Peter Thiel may be trying to launch a conservative cable news network: report

A new report claims the tech mogul, who has publicly supported Donald Trump, is dreaming of a Fox News competitor

By Nicole Karlis

Senior Writer

Published January 5, 2018 4:58AM (EST)

Peter Thiel (Getty/Alex Wong)
Peter Thiel (Getty/Alex Wong)

Will Fox News have a competitor in the near future? Billionaire venture capitalist Peter Thiel is reportedly eyeing the possibility of creating a conservative cable news network, BuzzFeed reports — and the billionaire’s representatives have allegedly recruited the Trump-allied Mercer family to assist with funding.

The information was reportedly given to BuzzFeed by “two sources familiar with the situation.”

According to the report, the prospect of a right-wing cable news network has been on Thiel’s mind for quite some time. He is alleged to have had talks with Roger Ailes, the former CEO of Fox News, before Ailes' death in May 2017 — a tidbit of information that came from Michael Wolff's upcoming book, "Fire and Fury: Inside the Trump White House."

Wolff's book claims both Ailes and Thiel were concerned that “Trump could bring Trumpism down.” The two were planning to meet in May, according to BuzzFeed's account, but Ailes passed away before the meeting happened. BuzzFeed says that the book suggests that had Ailes not died, right-wing commentators Bill O’Reilly and Sean Hannity could have been part of the network, too.

Neither Thiel nor Ailes’ late wife, Elizabeth, commented on the BuzzFeed News report.

If true, the prospect of a news network would be an interesting move for Thiel, who has had his own quarrels with the media. The Paypal co-founder and early Facebook investor — who has publicly supported Trump, and spoke at the Republican National Convention in 2016 — financed Hulk Hogan's lawsuit against Gawker Media, helping to purposely bankrupt the online magazine.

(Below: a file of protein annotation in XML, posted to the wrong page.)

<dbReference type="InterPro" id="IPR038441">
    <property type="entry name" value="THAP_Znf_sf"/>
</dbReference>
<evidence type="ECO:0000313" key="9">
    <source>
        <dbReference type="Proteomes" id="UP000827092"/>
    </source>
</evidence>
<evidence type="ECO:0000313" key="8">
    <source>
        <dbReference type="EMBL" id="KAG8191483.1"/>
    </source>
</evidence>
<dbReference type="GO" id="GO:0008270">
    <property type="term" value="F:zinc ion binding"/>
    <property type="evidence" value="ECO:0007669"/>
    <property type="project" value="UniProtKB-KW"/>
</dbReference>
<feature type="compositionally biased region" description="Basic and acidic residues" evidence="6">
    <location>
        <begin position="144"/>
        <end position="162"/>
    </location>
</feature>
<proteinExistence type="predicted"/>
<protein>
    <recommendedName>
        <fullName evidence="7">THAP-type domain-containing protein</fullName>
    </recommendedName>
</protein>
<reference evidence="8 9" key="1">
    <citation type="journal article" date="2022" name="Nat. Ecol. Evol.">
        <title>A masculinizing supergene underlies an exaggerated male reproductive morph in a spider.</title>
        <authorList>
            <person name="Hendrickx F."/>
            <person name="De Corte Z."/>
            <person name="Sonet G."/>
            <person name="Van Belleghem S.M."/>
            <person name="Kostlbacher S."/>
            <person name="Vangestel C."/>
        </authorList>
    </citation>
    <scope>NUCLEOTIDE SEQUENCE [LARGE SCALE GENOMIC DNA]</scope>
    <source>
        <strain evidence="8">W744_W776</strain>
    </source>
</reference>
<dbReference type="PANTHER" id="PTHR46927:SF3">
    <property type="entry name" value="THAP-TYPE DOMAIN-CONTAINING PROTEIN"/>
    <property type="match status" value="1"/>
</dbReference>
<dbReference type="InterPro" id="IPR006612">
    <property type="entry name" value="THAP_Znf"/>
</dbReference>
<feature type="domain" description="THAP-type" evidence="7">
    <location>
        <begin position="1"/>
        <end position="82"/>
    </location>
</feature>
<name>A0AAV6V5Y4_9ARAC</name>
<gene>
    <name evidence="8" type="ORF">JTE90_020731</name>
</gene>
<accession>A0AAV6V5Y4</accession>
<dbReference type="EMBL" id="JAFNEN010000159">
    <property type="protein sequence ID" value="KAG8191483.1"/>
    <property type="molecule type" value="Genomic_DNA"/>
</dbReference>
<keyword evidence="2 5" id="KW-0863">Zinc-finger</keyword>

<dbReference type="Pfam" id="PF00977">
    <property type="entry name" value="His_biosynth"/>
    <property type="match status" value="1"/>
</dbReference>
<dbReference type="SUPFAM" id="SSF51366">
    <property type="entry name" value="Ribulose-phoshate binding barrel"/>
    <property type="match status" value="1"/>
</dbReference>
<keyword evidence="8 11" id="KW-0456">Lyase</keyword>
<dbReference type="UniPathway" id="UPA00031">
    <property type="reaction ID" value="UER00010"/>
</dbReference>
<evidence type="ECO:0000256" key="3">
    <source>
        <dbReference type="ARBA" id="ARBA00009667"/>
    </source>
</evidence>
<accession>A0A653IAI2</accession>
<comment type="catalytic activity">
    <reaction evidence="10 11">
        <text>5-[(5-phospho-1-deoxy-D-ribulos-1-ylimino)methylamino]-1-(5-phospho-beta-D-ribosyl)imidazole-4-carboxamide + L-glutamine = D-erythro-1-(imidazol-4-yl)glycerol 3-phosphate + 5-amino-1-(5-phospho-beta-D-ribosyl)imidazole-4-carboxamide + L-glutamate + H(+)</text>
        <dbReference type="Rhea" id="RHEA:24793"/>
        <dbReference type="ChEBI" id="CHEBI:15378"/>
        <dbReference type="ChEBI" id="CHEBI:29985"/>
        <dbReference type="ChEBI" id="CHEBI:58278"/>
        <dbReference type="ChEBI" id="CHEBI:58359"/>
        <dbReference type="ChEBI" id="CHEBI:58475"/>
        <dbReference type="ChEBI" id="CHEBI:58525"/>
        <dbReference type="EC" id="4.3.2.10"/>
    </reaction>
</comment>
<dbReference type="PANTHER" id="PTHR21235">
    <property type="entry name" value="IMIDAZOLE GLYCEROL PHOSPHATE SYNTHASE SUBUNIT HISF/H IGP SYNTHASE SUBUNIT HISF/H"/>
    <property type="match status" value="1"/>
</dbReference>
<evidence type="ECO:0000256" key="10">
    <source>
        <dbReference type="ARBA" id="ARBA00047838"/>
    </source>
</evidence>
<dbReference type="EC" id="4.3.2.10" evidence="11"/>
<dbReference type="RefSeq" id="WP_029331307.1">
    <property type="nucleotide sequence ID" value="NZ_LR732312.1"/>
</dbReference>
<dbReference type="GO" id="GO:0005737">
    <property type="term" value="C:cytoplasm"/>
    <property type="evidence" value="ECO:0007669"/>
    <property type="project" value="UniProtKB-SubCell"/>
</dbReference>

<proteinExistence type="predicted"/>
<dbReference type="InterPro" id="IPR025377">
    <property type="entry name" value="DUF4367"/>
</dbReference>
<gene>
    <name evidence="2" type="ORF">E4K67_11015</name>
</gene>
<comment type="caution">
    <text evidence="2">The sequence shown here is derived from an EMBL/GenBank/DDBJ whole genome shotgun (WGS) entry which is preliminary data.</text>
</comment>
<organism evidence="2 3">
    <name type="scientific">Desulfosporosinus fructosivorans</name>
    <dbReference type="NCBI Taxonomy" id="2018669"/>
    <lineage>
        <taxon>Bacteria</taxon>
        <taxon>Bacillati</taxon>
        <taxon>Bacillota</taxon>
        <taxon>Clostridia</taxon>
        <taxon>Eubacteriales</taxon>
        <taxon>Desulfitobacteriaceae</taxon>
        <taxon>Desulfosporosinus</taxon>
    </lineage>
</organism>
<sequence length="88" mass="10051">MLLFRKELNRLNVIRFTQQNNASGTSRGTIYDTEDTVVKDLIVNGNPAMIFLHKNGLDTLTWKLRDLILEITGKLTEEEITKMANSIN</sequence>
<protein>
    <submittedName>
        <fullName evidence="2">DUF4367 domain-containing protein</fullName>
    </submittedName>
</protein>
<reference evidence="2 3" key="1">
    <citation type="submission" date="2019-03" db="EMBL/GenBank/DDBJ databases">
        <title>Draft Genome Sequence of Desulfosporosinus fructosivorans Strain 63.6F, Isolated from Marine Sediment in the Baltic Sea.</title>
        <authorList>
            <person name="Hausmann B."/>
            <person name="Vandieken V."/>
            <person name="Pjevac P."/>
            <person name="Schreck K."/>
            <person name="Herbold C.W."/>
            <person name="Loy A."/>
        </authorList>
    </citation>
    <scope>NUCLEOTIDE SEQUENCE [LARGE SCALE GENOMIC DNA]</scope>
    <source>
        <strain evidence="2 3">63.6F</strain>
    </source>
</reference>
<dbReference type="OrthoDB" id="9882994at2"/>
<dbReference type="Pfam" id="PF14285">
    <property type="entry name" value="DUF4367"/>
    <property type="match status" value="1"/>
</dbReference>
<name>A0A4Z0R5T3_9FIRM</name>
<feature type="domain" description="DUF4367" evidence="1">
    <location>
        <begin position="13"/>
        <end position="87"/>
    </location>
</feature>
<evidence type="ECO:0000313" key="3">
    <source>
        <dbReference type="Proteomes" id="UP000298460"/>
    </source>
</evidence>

Thiel had a personal vendetta against Gawker, but denied that he wished to get revenge on the magazine for negative publicity. “It’s less about revenge and more about specific deterrence,” he told The New York Times in a 2016 interview about the lawsuit. “I saw Gawker pioneer a unique and incredibly damaging way of getting attention by bullying people even when there was no connection with the public interest.”

Of particular interest is the Mercer family’s supposed involvement. Robert Mercer, a hedge fund tycoon, was one of Trump’s top campaign donors. After it was revealed that Robert Mercer had helped fund right-wing firebrand Milo Yiannopoulos and Breitbart News, Mercer stepped down as CEO of his firm and disputed claims that he supported Yiannopoulos's views.

“Actions of and statements by Mr. Yiannopoulos have caused pain and divisiveness undermining the open and productive discourse that I had hoped to facilitate,” Mercer wrote in an open letter. “I was mistaken to have supported him, and for several weeks have been in the process of severing all ties with him.”

Mercer reportedly also removed himself from his connections with Breitbart and Steve Bannon at this time too, according to the New York Times.

Yet would a right-wing cable news network run by Thiel and Mercer be that different from Fox News? It's tough to say.

By Nicole Karlis

Nicole Karlis is a senior writer at Salon, specializing in health and science. Tweet her @nicolekarlis.

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